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I’ve been such a fan of DwellStudio first for our apartment and then for our kids, I jumped at the chance to sit down and chat with Christiane Lemieux. She’s not only  a totally inspiring designer but a smart self-made business woman and we can’t wait for you to read all the advice she shared with us on everything from bootstrapping her business, to being acquired, to quick and easy decorating ideas for you!

 

You started out in fashion, how did you find you way into the world of interiors and start DwellStudio?

I graduated from Parson’s and went to work for a year at Portico. A VC friend bought the company and asked me to take a stab at designing textiles and interiors and I fell in love with it and saw things how my designs resonated in the market place. It gave me a tiny insight into the world of home and I decided to start my own company.

 

You spoke to us about how you started your business out of your apartment with 15k. How did you scale the business?

I had no business background, no business plan. I funded the growth Dwell with money I was making designing private label for other companies. I did private label for Crate and Barrel and started sourcing in China. This was 10 years ago and I was able to establish really important manufacturing relationships that even some of the bigger brands I was working with did not have at the time. This was a really important first step on the path.

 Christiane Lemieux of DwellStudio

What advice do you have for entrepreneurs just starting out?

There are some mistakes that I made and things that could have made my path more of straight line, a direct path to where I am, rather than the zigzag route that I took. Staying focused is one of the hardest and most important things as an entrepreneur. You have to be very disciplined. There are so many shiny objects out there to distract you. So many opportunities come your way that seem so exciting, things that can make you money in the short term. It’s important to decide what your goal is and keep working towards that. It’s the difference between the two is what will make you a good company or a great company.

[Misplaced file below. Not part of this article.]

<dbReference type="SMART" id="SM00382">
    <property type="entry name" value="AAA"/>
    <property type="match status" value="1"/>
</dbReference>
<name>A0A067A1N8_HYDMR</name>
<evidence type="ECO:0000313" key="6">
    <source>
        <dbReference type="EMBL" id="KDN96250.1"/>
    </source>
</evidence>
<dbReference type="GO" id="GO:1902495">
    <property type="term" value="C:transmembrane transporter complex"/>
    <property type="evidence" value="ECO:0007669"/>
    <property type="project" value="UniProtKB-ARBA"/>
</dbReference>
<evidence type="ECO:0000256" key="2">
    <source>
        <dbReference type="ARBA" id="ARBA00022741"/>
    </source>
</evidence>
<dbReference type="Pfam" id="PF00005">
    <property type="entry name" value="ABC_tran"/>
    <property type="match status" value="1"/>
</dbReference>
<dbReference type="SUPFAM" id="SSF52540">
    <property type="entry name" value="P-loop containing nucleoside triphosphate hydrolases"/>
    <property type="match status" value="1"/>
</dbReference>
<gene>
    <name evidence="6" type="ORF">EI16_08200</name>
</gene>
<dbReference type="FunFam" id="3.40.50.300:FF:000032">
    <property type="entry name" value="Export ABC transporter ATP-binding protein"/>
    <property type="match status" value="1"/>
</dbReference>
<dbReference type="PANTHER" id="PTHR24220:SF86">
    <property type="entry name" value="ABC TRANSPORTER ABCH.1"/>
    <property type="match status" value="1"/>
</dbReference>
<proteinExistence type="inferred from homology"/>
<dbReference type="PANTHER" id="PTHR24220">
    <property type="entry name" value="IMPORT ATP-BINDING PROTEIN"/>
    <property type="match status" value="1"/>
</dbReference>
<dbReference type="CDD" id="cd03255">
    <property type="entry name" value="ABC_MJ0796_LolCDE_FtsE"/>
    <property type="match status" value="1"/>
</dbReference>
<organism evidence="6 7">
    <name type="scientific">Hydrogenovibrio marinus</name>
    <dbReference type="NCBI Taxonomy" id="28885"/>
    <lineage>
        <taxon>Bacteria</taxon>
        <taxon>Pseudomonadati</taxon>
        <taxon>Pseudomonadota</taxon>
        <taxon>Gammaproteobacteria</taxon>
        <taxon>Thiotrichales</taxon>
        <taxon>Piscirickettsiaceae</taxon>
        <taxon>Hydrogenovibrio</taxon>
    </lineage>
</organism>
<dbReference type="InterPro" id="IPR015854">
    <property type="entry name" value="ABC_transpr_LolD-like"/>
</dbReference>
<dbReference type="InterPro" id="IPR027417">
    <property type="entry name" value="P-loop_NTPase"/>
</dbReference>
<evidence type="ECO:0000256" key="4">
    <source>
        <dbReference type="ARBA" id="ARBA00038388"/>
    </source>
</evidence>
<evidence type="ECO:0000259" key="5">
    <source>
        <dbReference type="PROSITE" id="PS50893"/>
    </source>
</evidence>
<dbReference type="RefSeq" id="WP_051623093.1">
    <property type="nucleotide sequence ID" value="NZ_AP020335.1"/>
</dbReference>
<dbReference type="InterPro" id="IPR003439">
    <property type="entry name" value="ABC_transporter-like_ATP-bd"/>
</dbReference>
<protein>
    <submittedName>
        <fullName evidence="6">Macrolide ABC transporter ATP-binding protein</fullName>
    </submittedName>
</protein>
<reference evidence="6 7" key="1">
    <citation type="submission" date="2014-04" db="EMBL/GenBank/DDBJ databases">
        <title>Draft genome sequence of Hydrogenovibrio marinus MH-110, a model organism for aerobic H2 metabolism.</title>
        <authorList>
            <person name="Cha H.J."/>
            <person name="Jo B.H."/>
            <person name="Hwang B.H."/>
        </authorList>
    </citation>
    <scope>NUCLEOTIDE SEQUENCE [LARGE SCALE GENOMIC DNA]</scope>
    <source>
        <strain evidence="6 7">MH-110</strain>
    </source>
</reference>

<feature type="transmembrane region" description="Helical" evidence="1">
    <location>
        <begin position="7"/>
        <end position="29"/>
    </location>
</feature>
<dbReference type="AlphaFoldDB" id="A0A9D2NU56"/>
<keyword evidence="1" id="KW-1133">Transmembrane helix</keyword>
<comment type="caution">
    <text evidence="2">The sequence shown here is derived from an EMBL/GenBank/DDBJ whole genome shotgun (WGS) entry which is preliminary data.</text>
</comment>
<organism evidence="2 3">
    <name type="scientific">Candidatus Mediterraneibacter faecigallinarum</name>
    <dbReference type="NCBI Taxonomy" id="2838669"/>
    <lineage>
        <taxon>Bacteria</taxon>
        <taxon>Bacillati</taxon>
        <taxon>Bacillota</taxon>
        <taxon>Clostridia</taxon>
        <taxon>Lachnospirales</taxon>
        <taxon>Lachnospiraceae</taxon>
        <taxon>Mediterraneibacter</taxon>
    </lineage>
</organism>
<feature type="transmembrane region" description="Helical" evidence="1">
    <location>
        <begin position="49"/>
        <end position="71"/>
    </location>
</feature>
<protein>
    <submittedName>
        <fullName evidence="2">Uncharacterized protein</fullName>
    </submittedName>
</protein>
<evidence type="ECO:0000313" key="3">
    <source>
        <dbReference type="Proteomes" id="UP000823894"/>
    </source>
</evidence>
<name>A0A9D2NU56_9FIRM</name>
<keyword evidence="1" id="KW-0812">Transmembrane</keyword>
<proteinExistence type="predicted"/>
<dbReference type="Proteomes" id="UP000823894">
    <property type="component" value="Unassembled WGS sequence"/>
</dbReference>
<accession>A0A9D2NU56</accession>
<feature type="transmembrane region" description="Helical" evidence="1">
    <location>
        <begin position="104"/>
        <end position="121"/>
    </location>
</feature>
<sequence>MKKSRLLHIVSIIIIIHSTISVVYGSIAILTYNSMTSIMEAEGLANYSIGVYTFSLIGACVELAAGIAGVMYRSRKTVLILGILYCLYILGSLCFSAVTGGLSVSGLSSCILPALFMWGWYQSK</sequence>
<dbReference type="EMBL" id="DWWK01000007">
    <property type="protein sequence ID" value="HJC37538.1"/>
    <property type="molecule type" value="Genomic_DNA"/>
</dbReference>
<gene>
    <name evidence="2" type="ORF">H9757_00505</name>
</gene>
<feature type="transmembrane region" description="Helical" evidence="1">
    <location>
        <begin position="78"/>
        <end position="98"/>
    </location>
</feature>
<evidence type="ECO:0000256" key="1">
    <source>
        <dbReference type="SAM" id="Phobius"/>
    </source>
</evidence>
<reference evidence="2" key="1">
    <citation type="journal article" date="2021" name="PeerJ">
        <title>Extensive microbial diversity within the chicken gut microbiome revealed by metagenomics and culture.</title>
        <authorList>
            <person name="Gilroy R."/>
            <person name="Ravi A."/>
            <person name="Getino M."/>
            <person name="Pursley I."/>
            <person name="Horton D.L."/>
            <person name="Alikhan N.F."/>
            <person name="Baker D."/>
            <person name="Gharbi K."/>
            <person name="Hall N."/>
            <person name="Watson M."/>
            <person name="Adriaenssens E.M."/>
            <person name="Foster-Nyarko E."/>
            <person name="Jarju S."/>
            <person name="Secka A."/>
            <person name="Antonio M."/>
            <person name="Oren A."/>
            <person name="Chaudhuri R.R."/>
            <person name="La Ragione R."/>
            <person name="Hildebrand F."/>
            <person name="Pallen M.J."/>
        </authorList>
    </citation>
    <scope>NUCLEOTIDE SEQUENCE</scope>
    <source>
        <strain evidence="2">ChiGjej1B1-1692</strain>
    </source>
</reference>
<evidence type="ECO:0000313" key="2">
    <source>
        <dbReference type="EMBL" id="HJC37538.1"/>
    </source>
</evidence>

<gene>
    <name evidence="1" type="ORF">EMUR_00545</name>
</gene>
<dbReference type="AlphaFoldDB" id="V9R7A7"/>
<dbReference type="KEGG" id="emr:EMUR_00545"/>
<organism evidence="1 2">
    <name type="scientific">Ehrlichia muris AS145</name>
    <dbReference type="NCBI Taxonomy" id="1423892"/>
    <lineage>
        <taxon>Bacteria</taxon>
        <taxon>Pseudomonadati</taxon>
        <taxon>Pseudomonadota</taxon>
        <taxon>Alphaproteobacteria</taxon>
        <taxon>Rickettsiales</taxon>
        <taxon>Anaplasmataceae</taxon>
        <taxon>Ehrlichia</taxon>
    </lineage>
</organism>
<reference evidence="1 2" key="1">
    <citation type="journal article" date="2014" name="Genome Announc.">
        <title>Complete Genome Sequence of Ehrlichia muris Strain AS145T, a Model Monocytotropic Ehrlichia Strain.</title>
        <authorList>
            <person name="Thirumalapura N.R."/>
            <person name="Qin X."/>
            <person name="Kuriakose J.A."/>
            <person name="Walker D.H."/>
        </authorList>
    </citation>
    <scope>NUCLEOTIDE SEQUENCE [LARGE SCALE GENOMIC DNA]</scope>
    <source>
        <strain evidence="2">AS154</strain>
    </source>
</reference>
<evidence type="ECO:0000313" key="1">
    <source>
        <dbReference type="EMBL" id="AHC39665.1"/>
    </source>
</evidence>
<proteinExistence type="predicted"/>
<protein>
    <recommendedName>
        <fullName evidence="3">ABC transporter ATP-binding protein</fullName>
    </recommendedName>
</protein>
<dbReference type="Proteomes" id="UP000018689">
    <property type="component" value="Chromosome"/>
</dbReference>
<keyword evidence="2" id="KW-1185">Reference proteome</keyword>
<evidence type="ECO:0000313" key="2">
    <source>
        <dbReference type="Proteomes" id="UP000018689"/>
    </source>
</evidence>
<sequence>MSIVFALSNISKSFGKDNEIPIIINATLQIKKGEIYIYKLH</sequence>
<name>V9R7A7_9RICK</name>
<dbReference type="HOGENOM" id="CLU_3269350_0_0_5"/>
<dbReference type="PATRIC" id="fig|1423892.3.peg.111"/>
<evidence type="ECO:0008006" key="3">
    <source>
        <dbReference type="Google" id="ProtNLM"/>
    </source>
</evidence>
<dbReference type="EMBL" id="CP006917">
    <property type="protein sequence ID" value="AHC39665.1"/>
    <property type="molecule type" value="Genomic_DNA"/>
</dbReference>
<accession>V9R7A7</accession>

Learning to say no is also a big thing. There is actually more power in saying no than saying yes. I always wanted to say yes to everything and take on more but now as a bit of a seasoned entrepreneur I’m saying no and realizing the difference between business yes and personal yes.

Staying focused is one of the hardest and most important things as an entrepreneur. You have to be very disciplined.There are so many shiny objects out there to distract you.

 

Christiane Lemieux of DwellStudio

How do you find balance between work and home life?

There really isn’t one and don’t be so hard on yourself, your (hopefully) life is very long and there are so many incarnations in your career. My entrepreneurial journey has shrunk and expanded depending on my family needs. I had my children 21 months apart and when they were really small and I was breastfeeding I put the brakes on a little bit and then there came a period where when everyone was safely in school that I was able to hit the gas again a little. Now my kids are a bit older and they really need me to be there for other things. It’s a real molding time where values are established, so I try to limit my travel, which kills me, as I love to travel. There is a certain time of day when the kids get home and they are open to taking about their day and thoughts and it’s a short window. It’s important for me not to miss that, so I do my best to be there everyday the magic moment at dinner. One of my mentors Heidi Packer who worked for me is an amazing mother and business woman, smart, got incredible results, and always negotiated to leave work everyday to pick up her kids at 3pm and that really stuck with me, making time where you feel you need to.

I’ve learned a lot from my kids. I make a point of putting my phone away everyday when I get home. My oldest at one point complained that I was always on the phone and it really hit home to me, if he can see that. I want to be present.

I’ve learned a lot from my kids. I make a point of putting my phone away everyday when I get home. My oldest at one point complained that I was always on the phone and it really hit home to me, if he can see that. I want to be present.

 

Where do you draw your inspiration?

New York, travel, hunting in antique stores, looking at old books and documents, …Paris- I love the flea markets at Clingancourt, sketching, pretty much everywhere even the wallpaper in a seedy bathroom.  I have my sketchbook and IPhone handy at all times.

Dwell Studio

Dwell Studio

What are some quick and inexpensive things people can do to make their spaces more beautiful?